Anti-vaccine members of the Chiropractors’ Association of Australia are an unlucky bunch. They are the target of elite hackers who hack into their private Facebook profiles so as to carry out a clandestine hacking objective of posting hacked anti-vaccine comments which are precisely like those made when these hacked accounts are not usually hacked.
These hacked chiropractors have sympathetic ears in the Chiropractic Board of Australia, as well as the Chiropractors’ Association of Australia. Hacking is a dastardly business. I mean, what would any elite hacker have to gain by hacking into the private Facebook accounts of anti-vaccine chiropractors so as to make anti-vaccine comments almost precisely like those made elsewhere when the hacked accounts are not being hacked? Are they evil hackers? Are they reprobate hackers? Are they, even worse, skeptic hackers? It stinks. It stinks to high hell.
On August 16 2013, anti-vaccine chiropractor, Rob Hutchings, of Body Brilliant Chermside, Brisbane – a member of the CAA – alerted his fellow CAA chiropractors to his hacking travails. What a business it was, comrades. Better tell the CBA:
Guys, just discovered I’m in that post as well. Interestingly the comment that he quotes me on is one of the many they have fabricated. Back in 2010, skeptics apparently discovered my existence and hacked facebook and email to make false comments in an effort to pursue slander like this. They’ve also posted false comments by “me”and other chiropractors (and other non druggies) saying things like “Chiropractic is the cure for cancer” in many public forums.
I had to pre-empt complaints to the board based on this. (Who would have thought I’d be a fan of the George Bush era of preemptive strikes?) It was a lot of unnecessary aggravation.
I don’t have the answer to what is the best approach here. I don’t think anyone except skeptics read this guys blog. Most people have better things to do. But at the same time, it is quite disturbing that they not only hack accounts, they’ve obviously also tracked my movements from Adelaide to Brissie. It’s not like I’ve broadcasted that, so these people are very persistent in their stalking.
I advise you all to be careful, not only on facebook. These people are known for escalating to extremely aggressive behaviour.
Hutchings had previously made dozens of comments on the anti-vaccine Facebook page of the Australian Vaccination Network (most of which I still have), which are consistent in subject and tone to everything else he has written. Hutchings had also claimed he was “a doctor” in a Courier Mail online article’s comments section; and he had also claimed to be able to sign conscientious objector forms via fax (he can’t, and he can’t). From the AVN Facebook page, on November 8 2010 (probably another elite hacker comment):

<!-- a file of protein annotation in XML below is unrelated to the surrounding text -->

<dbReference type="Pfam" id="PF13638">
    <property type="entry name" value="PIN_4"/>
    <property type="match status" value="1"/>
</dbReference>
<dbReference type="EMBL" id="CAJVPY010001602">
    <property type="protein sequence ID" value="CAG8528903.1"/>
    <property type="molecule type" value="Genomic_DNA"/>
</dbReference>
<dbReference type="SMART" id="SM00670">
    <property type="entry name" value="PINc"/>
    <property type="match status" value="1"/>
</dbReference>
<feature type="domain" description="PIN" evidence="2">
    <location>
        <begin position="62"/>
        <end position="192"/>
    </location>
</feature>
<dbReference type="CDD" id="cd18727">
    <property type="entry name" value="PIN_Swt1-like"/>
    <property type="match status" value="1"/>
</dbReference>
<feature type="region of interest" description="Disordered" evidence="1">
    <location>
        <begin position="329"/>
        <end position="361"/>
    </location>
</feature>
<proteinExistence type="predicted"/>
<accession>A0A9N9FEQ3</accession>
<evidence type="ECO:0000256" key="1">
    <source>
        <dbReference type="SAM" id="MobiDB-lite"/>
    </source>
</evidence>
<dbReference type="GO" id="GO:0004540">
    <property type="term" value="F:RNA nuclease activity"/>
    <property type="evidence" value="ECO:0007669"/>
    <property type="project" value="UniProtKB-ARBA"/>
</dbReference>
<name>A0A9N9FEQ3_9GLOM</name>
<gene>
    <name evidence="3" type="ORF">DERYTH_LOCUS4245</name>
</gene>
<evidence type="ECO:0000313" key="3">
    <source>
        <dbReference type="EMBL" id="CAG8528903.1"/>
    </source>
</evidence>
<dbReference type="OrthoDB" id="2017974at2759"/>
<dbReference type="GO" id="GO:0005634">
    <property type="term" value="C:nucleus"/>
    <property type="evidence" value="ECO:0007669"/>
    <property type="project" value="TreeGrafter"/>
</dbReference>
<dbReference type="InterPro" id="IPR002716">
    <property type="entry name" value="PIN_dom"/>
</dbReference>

On April 3 2015, I wrote about anti-vaccine chiropractor Koe Davidson, of Peak Potential Health and Wellness, in Melbourne – a member of the CAA – who had been investigated by AHPRA with a determination made by the Chiropractic Board of Australia. Davidson was caught cold posting anti-vaccine misinformation on his professional pages. He was cautioned for those.
In January 2014, Davidson had posted several anti-vaccine comments which were, mostly, precisely the same in content and tone as those previously posted on his professional pages. The difference with the 2014 comments, however, was that those comments were made by elite hackers who had hacked into his private Facebook profile to publish hacked comments in his name, which were consistent with his beliefs and personality, for some reason unbeknownst to himself, or the CBA; or us. The CBA agreed:
Well, stick a fork in me and call me “chump”.
On August 1 2015, I wrote about anti-vaccine chiropractor Jason Parkes, of Boambee – a member of the CAA – who had been making outrageous anti-vaccine and anti-medicine comments on the AVN Facebook page over a three-year period. Parkes had, inexplicably, been hosting third year medical students out of Coffs Harbour on their allied health rotation.
Today, an article has been published in Australian Doctor (full text at bottom of this post), which investigates how Parkes came to be in a position to mentor a bunch of students who are being trained in evidence-based medicine. Obviously Parkes’ services won’t be needed any more:
The chiropractor was adamant he had always been professional with the students and was not preaching anti-vaccination propaganda.
“The students observe me adjusting patients. I go through a normal chiropractic examination history. I go through X-rays and explain how that side of things works,” he said.
“At the end of the day, it’s no skin off my arse. I’m doing this voluntarily on my own time.
“So it would be the school’s loss, not mine [if the placements were discontinued].”
In a twist of what can only be understood as fate – let’s face some hard realities, here – Parkes claims he was probably also hacked when elite hackers made comments from his personal Facebook profile which were also consistent with the content and personality of Parkes’ non-hacked comments. There is a nefarious elite hacker intent in here somewhere; I just can’t nail it down:
Mr Parkes last week described some of his previous comments on vaccination as “debates” and banter, but also said that his Facebook account “may have been hacked” around the time of his “medical sham” comments in mid-2011.
I would go a step further. I would say that both Parkes’ and Hutchings’ Facebook accounts had been hacked by the same elite hackers when they were having this hackers’ conversation on the AVN Facebook page, on December 1-4 2010:
I mean, there really is no other logical explanation.